In The Varieties of Reference, Gareth Evans argues that the content of perceptual experience is nonconceptual, in a sense I shall explain momentarily. More recently, in his book Mind and World, John McDowell has argued that the reasons Evans gives for this claim are not compelling and, moreover, that Evans’s view is a version of “the Myth of the Given”: More precisely, Evans’s view is alleged to suffer from the same sorts of problems that plague sense-datum theories of perception. In (...)
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  18.  92
    The Collected Philosophical Papers of G.E.M. Anscombe.G. E. M. Anscombe - 1900 - Blackwell.
    -- v. 2. Metaphysics and the philosophy of mind.
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  19.  72
    II—M.G.F. Martin.M. G. F. Martin - 1997 - Aristotelian Society Supplementary Volume 71 (1):75-98.
  20.  7
    Heymans, G. Einführung in die Metaphysik auf Gründlage der Erfahrung.G. Heymans - 1905 - Kant-Studien 10 (1-3).
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  21.  19
    G. E. Moore: A Critical Exposition.G. J. Warnock - 1959 - Philosophical Review 68 (3):382.
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  22.  31
    The Christian Wager: R. G. SWINBURNE.R. G. Swinburne - 1969 - Religious Studies 4 (2):217-228.
    On what grounds will the rational man become a Christian? It is often assumed by many, especially non-Christians, that he will become a Christian if and only if he judges that the evidence available to him shows that it is more likely than not that the Christian theological system is true, that, in mathematical terms, on the evidence available to him, the probability of its truth is greater than half. It is the purpose of this paper to investigate whether or (...)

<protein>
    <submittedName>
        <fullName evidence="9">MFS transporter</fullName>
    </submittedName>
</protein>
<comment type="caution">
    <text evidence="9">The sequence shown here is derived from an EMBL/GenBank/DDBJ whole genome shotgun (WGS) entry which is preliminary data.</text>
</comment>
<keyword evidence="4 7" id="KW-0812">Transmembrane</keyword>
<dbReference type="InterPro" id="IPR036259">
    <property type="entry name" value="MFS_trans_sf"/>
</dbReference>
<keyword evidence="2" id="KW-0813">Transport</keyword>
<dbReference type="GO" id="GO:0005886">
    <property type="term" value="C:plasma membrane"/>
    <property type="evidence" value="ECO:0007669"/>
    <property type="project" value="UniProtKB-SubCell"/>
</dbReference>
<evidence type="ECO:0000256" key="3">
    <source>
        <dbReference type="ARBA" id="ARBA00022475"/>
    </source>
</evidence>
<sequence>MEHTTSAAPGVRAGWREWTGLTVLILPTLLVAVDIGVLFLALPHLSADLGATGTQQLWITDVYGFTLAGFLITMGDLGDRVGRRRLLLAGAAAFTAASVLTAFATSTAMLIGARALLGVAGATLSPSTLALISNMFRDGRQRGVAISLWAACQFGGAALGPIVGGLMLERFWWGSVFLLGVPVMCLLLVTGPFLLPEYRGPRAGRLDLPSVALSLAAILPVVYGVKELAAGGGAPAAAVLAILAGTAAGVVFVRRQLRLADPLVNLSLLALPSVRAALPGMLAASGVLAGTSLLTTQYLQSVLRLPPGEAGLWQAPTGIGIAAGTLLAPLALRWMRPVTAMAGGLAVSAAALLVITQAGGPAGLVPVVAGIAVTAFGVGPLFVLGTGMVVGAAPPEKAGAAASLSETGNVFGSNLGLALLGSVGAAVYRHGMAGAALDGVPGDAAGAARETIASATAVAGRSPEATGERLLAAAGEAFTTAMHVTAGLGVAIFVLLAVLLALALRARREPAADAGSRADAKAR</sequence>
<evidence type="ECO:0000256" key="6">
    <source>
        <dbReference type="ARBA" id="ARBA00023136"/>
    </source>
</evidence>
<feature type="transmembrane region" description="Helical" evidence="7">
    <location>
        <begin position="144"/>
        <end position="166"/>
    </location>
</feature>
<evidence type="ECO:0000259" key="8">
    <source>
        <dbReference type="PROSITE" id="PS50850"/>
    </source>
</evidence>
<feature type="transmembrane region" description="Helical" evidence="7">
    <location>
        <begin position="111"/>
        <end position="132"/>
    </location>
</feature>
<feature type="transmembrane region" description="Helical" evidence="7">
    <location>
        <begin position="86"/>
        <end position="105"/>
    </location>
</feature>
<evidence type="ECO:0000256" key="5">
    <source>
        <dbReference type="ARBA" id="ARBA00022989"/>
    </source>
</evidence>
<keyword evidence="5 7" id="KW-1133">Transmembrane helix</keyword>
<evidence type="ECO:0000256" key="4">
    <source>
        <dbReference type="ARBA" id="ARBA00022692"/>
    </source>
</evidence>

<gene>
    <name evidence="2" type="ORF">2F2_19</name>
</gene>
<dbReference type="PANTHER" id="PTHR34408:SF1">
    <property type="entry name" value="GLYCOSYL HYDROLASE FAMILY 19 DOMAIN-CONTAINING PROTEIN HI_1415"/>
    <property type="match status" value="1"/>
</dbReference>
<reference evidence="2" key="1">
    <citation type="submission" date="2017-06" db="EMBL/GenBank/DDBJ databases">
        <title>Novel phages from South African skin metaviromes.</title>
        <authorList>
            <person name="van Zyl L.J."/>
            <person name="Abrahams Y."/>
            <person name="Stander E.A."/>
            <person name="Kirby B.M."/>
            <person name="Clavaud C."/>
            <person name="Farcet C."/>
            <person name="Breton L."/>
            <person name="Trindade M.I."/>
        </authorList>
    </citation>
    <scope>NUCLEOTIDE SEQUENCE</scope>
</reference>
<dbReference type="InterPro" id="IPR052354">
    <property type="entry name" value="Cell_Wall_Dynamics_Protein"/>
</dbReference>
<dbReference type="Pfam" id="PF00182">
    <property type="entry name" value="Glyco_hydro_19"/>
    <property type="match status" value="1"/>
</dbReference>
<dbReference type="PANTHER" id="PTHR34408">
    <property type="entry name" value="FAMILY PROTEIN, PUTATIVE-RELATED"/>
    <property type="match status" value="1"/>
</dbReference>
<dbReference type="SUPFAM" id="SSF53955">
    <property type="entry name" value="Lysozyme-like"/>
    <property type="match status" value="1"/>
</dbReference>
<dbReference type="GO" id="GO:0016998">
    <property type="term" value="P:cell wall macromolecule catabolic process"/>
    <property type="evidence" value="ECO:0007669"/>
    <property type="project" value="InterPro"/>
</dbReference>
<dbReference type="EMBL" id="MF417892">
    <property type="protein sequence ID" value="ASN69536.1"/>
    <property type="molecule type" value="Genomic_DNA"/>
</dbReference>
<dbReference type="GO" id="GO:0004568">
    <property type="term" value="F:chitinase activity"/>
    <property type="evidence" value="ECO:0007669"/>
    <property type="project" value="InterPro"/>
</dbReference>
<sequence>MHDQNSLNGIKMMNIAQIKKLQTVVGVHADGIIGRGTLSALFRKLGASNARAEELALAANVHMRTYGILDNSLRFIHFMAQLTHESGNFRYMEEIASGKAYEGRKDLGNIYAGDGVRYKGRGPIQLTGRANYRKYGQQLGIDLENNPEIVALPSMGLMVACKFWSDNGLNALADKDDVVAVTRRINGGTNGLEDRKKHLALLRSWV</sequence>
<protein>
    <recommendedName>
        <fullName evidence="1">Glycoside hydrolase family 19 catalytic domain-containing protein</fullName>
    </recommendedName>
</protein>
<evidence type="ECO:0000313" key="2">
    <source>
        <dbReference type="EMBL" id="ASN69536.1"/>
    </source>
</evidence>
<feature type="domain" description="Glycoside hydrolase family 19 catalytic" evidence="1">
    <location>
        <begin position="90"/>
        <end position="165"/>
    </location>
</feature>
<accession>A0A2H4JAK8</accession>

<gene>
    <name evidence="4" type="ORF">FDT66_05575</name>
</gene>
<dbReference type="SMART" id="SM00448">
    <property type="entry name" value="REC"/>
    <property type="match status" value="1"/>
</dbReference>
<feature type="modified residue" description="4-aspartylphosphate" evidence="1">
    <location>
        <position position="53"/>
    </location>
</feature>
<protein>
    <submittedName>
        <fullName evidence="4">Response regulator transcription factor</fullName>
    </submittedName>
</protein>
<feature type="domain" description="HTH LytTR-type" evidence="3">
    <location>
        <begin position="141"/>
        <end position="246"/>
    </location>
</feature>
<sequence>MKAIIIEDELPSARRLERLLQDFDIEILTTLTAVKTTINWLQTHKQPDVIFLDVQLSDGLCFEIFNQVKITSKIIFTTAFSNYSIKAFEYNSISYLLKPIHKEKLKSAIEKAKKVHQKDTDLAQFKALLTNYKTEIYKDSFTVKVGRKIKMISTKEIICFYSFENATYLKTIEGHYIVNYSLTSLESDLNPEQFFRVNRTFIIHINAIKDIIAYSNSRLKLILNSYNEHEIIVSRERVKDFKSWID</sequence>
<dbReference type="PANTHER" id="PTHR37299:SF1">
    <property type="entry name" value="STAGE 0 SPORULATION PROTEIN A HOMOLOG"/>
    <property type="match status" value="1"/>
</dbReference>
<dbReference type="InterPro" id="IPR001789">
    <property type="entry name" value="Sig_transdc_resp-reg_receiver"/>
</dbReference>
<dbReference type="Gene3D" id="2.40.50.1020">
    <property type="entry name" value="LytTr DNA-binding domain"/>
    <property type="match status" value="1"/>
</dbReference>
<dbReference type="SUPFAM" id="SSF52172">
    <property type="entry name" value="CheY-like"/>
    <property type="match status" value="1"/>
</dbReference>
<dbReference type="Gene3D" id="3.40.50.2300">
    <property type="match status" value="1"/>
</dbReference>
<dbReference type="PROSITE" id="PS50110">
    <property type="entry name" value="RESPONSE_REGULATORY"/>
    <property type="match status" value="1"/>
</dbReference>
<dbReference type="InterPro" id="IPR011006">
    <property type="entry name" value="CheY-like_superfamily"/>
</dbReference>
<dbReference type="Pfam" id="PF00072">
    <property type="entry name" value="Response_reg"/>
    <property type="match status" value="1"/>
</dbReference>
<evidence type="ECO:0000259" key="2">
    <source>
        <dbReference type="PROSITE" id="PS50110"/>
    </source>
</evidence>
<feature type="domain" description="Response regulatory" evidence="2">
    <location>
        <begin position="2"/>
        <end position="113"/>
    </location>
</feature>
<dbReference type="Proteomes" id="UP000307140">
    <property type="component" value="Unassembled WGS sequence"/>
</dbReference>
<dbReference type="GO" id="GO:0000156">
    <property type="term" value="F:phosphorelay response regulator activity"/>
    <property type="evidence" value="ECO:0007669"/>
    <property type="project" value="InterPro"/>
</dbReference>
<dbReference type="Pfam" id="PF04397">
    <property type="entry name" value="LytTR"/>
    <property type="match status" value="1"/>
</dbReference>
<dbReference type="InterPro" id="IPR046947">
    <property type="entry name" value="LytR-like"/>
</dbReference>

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  23.  11
    Din Ile İlişkisi Bağlamında Fıtratın Mahiyeti.Adil Bor - 2017 - Cumhuriyet İlahiyat Dergisi 21 (3):1671-1704.
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  24.  16
    The Neurophilosophy of Pain: G. R. Gillett.G. R. Gillett - 1991 - Philosophy 66 (256):191-206.
    The ability to feel pain is a property of human beings that seems to be based entirely in our biological natures and to place us squarely within the animal kingdom. Yet the experience of pain is often used as an example of a mental attribute with qualitative properties that defeat attempts to identify mental events with physiological mechanisms. I will argue that neurophysiology and psychology help to explain the interwoven biological and subjective features of pain and recommend a view of (...)